Tuesday, July 25, 2017

Disclosing conflicts of interest to patients

Here is another article from JAMA’s theme issue on COI.

Negative cost incentives as COIs have received relative little attention in the past but are dealt with in this piece:

Physicians and hospitals can also participate in financial agreements in which they generate more revenue if less health care or less expensive medications or devices are used…

..considerable evidence suggests that these financial relationships may exert unconscious influences on physician behavior, particularly when the cost of care, rather than patient clinical outcomes, is involved.

That is a real concern and should present a huge problem to those among our leadership who advocate for the “new professionalism” under which the doctor is to simultaneously advocate for the patient and the population. That puts the individual clinician right in the middle of the conflict which, when disclosed (and disclose we must in this age of transparency) has the potential to undermine trust.

Sunday, July 23, 2017

Capillary leak syndrome

From a recent review:

In various human diseases, an increase in capillary permeability to proteins leads to the loss of protein-rich fluid from the intravascular to the interstitial space. Although sepsis is the disease most commonly associated with this phenomenon, many other diseases can lead to a "sepsis-like" syndrome with manifestations of diffuse pitting edema, exudative serous cavity effusions, noncardiogenic pulmonary edema, hypotension, and, in some cases, hypovolemic shock with multiple-organ failure. The term capillary leak syndrome has been used to describe this constellation of disease manifestations associated with an increased capillary permeability to proteins. Diseases other than sepsis that can result in capillary leak syndrome include the idiopathic systemic capillary leak syndrome or Clarkson's disease, engraftment syndrome, differentiation syndrome, the ovarian hyperstimulation syndrome, hemophagocytic lymphohistiocytosis, viral hemorrhagic fevers, autoimmune diseases, snakebite envenomation, and ricin poisoning. Drugs including some interleukins, some monoclonal antibodies, and gemcitabine can also cause capillary leak syndrome. Acute kidney injury is commonly seen in all of these diseases. In addition to hypotension, cytokines are likely to be important in the pathophysiology of acute kidney injury in capillary leak syndrome. Fluid management is a critical part of the treatment of capillary leak syndrome; hypovolemia and hypotension can cause organ injury, whereas capillary leakage of administered fluid can worsen organ edema leading to progressive organ injury. The purpose of this article is to discuss the diseases other than sepsis that produce capillary leak and review their collective pathophysiology and treatment.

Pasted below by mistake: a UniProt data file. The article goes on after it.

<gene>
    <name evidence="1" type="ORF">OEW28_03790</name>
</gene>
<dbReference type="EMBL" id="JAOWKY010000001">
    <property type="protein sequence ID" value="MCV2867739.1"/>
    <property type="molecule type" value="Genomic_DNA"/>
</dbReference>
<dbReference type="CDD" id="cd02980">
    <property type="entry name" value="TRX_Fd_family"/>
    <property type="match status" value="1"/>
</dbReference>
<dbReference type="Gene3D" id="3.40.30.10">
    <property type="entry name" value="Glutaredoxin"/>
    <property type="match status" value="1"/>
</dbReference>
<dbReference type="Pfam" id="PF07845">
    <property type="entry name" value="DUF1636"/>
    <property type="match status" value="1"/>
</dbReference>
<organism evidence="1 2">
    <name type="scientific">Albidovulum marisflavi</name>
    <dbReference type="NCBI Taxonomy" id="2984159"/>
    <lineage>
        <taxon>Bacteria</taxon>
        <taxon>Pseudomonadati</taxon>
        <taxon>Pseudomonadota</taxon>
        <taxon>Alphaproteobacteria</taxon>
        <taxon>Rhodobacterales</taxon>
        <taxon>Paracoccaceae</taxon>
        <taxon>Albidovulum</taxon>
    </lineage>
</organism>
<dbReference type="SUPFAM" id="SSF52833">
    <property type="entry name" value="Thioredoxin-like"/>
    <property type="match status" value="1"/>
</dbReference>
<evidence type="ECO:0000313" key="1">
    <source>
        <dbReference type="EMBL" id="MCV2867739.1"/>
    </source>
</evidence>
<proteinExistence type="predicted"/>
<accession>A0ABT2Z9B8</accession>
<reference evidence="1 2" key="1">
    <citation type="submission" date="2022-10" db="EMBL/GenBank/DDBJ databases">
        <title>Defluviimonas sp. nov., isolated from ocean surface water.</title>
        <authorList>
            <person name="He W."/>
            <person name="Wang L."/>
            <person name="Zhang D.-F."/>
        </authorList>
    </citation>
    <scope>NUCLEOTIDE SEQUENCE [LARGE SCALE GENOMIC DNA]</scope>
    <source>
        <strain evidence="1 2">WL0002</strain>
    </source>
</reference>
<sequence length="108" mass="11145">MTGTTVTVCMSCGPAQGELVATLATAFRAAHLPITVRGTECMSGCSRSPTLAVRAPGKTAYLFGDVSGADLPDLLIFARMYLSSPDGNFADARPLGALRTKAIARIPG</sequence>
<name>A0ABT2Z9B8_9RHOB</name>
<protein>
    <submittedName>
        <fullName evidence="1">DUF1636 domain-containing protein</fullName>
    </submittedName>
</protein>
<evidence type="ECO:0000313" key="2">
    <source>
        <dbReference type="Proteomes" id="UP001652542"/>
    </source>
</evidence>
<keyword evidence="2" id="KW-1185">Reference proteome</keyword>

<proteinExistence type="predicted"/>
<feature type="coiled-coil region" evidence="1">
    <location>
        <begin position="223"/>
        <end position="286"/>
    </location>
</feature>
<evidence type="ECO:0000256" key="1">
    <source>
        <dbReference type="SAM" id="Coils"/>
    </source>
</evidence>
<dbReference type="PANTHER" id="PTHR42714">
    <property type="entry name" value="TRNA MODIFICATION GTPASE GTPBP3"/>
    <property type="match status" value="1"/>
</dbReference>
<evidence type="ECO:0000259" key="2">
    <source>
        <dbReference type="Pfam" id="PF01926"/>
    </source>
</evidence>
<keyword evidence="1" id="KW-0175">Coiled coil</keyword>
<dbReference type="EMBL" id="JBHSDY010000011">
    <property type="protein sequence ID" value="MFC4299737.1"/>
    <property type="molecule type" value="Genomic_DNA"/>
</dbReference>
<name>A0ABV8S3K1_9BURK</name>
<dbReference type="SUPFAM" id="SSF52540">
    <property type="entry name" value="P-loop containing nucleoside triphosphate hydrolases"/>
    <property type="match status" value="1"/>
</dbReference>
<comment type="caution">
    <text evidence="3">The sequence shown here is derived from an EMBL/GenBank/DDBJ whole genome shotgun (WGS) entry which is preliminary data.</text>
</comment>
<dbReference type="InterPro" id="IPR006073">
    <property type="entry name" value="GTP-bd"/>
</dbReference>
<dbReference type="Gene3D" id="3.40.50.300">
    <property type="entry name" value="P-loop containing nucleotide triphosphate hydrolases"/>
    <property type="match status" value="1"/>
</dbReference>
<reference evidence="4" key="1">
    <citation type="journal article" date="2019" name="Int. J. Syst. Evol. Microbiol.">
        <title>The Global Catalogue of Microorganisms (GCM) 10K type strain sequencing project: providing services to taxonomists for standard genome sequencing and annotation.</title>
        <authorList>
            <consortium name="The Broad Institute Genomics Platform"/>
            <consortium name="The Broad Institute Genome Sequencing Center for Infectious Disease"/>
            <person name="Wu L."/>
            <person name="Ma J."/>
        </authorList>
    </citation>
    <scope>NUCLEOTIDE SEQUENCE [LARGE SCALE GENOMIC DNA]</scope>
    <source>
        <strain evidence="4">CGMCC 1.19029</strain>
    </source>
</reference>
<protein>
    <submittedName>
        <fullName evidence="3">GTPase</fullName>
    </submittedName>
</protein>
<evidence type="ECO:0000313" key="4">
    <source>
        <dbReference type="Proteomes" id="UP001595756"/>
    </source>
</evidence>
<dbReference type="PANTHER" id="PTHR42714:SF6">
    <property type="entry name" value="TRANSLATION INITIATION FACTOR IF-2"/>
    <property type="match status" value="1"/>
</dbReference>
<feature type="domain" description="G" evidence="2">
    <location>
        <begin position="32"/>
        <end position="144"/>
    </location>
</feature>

Background here.

Saturday, July 22, 2017

Heavy cannabis use: bad for bone health

The effects of cannabinoids on bone mass and bone turnover in humans are unknown.

Using a cross-sectional study design we found that heavy cannabis use is associated with low body mass index, high bone turnover, low bone density, and an increased risk of fracture.

Heavy cannabis use has a detrimental effect on bone health by a direct effect on the skeleton and an indirect effect mediated by low body mass index.

Friday, July 21, 2017

Babesiosis at Stony Brook University Hospital


Babesiosis is a potentially life-threatening, tick-borne infection endemic in New York. The purpose of this study was to review recent trends in babesiosis management and outcomes focusing on patients, who were treated with combination of azithromycin and atovaquone.


A retrospective chart review of patients seen at Stony Brook University Hospital between 2008 and 2014 with peripheral blood smears positive for Babesia was performed. Clinical and epidemiological information was recorded and analyzed.

62 patients had confirmed babesiosis (presence of parasitemia). Forty six patients (74%) were treated exclusively with combination of azithromycin and atovaquone; 40 (87%) of these patients were hospitalized, 11 (28%) were admitted to Intensive Care Unit (ICU), 1 (2%) died. Majority of patients presented febrile with median temperature 38.5 °C. Median peak parasitemia among all patients was 1.3%, and median parasitemia among patients admitted to ICU was 5.0%. Six patients (15%) required exchange transfusion. Majority of patients (98%) improved and were discharged from hospital or clinic.


Symptomatic babesiosis is still rare even in endemic regions. Recommended treatment regimen is well tolerated and effective. Compared to historical controls we observed a lower overall mortality.

Saturday, July 15, 2017

Management of atrial fibrillation in the elderly

The elderly are under represented in clinical trials. This review summarizes the available evidence for the management of AF in the elderly. The conclusions of this evidence synthesis are in line with current AF recommendations in general:

Stroke prophylaxis

Elderly adults with AF are at greater risk than those without AF of stroke without anticoagulation and greater risk of bleeding with anticoagulation, posing a therapeutic challenge

Studies assessing the net clinical benefit of anticoagulation (which weighs the risk of ischemic stroke against the risk of major bleeding) demonstrate a significant benefit of anticoagulation in most elderly adults